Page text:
Researcher Studies a New Weapon in the Fight Against Oral Cancer
Written by Adam Zewe
Conventional cancer therapies are costly and often cause harmful side effects. Could an existing diabetes drug hold the answer to a more affordable and safer treatment? Assistant Professor Abraham Schneider, DDS, PhD, is exploring the possibilities.
Dr. Schneider and his collaborators at the University of Maryland School of Pharmacy recently received a five-year, $1.9 million grant from the National Institutes of Health for their project, "Role of OCT-3 on metformin action in oral carcinogenesis." Schneider, along with School of Pharmacy Assistant Professors Yan Shu, MD, PhD, and Maureen Kane, PhD, is researching whether the diabetes drug metformin can be used to treat oral cancer.
Scientists have investigated the potential cancer-fighting abilities of metformin, a first-line, FDA-approved diabetes drug currently prescribed to more than 100 million people worldwide, for the last decade. Schneider and collaborators at the National Institute of Dental and Craniofacial Research published a paper showing that metformin can prevent premalignant oral lesions from becoming cancerous in an experimental model. Now, he and his collaborators at UMB are trying to understand the mechanism that enables that process.
Metformin, which has few side effects, treats diabetes mainly by working at the cellular level within liver cells. It is able to enter those cells due to a drug transporter known as organic cation transporter-1 (OCT-1). Schneider is studying whether similar transporters, such as OCT-3, play a role in metformin's ability to fight oral cancer. "Think of this drug transporter as the port of entry into the cell. If that entry is impaired or absent, metformin will not be able to get in, so it will not affect the premalignant or cancer cells at all," states Schneider.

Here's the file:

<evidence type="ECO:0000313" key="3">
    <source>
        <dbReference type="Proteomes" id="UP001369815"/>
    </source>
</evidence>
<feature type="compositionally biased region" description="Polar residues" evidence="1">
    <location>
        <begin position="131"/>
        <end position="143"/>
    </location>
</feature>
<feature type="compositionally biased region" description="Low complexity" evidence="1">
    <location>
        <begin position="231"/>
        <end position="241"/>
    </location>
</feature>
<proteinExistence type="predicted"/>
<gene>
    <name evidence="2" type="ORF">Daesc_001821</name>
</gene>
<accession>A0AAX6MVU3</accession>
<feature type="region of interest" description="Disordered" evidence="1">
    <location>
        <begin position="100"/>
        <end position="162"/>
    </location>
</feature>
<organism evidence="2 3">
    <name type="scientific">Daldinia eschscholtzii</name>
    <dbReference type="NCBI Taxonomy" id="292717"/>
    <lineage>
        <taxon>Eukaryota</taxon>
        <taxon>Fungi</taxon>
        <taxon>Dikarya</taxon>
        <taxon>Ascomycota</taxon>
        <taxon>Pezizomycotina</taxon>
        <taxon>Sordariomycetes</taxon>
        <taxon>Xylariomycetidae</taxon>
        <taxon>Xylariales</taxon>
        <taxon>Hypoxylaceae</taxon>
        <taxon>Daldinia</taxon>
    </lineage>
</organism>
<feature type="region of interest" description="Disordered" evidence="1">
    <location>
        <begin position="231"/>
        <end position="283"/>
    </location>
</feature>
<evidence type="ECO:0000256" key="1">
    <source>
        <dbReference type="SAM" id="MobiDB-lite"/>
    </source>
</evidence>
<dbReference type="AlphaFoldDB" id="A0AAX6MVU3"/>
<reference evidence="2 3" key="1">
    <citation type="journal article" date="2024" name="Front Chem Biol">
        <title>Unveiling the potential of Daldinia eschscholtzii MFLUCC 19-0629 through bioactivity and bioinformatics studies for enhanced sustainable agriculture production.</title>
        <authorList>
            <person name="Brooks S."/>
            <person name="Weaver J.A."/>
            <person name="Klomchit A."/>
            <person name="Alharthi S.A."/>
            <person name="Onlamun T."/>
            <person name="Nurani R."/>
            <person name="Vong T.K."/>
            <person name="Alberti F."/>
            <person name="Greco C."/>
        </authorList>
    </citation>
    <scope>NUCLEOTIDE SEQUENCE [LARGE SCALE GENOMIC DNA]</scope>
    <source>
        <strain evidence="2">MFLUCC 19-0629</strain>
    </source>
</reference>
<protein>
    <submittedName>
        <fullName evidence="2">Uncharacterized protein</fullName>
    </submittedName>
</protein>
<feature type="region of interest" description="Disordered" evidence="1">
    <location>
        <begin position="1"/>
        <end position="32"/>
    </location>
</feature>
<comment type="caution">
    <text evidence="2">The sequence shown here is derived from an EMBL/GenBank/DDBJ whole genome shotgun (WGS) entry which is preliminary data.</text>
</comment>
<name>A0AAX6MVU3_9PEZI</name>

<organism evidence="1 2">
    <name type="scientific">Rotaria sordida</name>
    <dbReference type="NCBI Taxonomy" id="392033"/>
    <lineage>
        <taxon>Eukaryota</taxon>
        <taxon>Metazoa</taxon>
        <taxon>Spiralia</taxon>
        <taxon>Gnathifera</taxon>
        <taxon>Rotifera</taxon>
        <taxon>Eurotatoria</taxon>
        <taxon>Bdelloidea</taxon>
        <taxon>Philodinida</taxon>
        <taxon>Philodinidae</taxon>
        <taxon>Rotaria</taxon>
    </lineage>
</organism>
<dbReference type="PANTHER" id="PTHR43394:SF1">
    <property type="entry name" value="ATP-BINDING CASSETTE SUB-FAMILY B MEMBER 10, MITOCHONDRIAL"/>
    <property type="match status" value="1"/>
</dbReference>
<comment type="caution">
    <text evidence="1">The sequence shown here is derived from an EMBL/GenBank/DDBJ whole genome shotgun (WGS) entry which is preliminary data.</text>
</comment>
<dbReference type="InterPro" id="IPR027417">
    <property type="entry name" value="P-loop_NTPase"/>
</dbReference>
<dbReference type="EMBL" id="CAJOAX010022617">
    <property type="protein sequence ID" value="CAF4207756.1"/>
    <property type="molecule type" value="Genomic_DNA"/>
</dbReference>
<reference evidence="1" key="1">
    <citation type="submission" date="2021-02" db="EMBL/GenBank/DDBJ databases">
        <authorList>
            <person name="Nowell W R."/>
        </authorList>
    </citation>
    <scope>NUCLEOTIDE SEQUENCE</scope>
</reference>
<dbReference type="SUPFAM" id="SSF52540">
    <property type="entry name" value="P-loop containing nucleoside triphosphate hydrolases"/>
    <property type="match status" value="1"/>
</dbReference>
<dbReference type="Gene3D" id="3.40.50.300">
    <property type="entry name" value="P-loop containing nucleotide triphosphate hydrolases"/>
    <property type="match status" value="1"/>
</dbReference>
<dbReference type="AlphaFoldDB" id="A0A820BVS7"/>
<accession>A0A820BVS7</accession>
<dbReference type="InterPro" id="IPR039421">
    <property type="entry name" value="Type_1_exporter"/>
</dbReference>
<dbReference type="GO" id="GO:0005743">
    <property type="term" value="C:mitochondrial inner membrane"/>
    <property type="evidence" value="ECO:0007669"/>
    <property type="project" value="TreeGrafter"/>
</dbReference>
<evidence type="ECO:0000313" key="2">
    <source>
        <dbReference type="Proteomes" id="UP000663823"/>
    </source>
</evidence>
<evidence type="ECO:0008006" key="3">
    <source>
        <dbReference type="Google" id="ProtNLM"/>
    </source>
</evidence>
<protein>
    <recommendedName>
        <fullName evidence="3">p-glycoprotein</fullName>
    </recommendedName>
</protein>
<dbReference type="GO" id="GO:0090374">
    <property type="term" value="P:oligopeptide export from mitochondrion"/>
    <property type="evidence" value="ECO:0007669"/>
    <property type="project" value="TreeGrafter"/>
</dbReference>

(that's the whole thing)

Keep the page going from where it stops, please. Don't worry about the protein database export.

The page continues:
As part of the study, the researchers will use mass spectrometry imaging to determine if metformin is able to enter oral cancer cells where OCT-3 is present and inhibit the growth of lesions. The Schneider lab has previously shown that high levels of OCT-3 exist in human premalignant oral lesions, compared to more advanced cancerous lesions. If this transporter enables metformin to enter premalignant cells, the drug could potentially prevent the development of oral cancer.
Clinicians could eventually use the transporter as a biomarker to determine whether a patient is a candidate for metformin treatment. "This idea goes back to personalized oncology. One size does not fit all in the case of cancer treatment," says Schneider.
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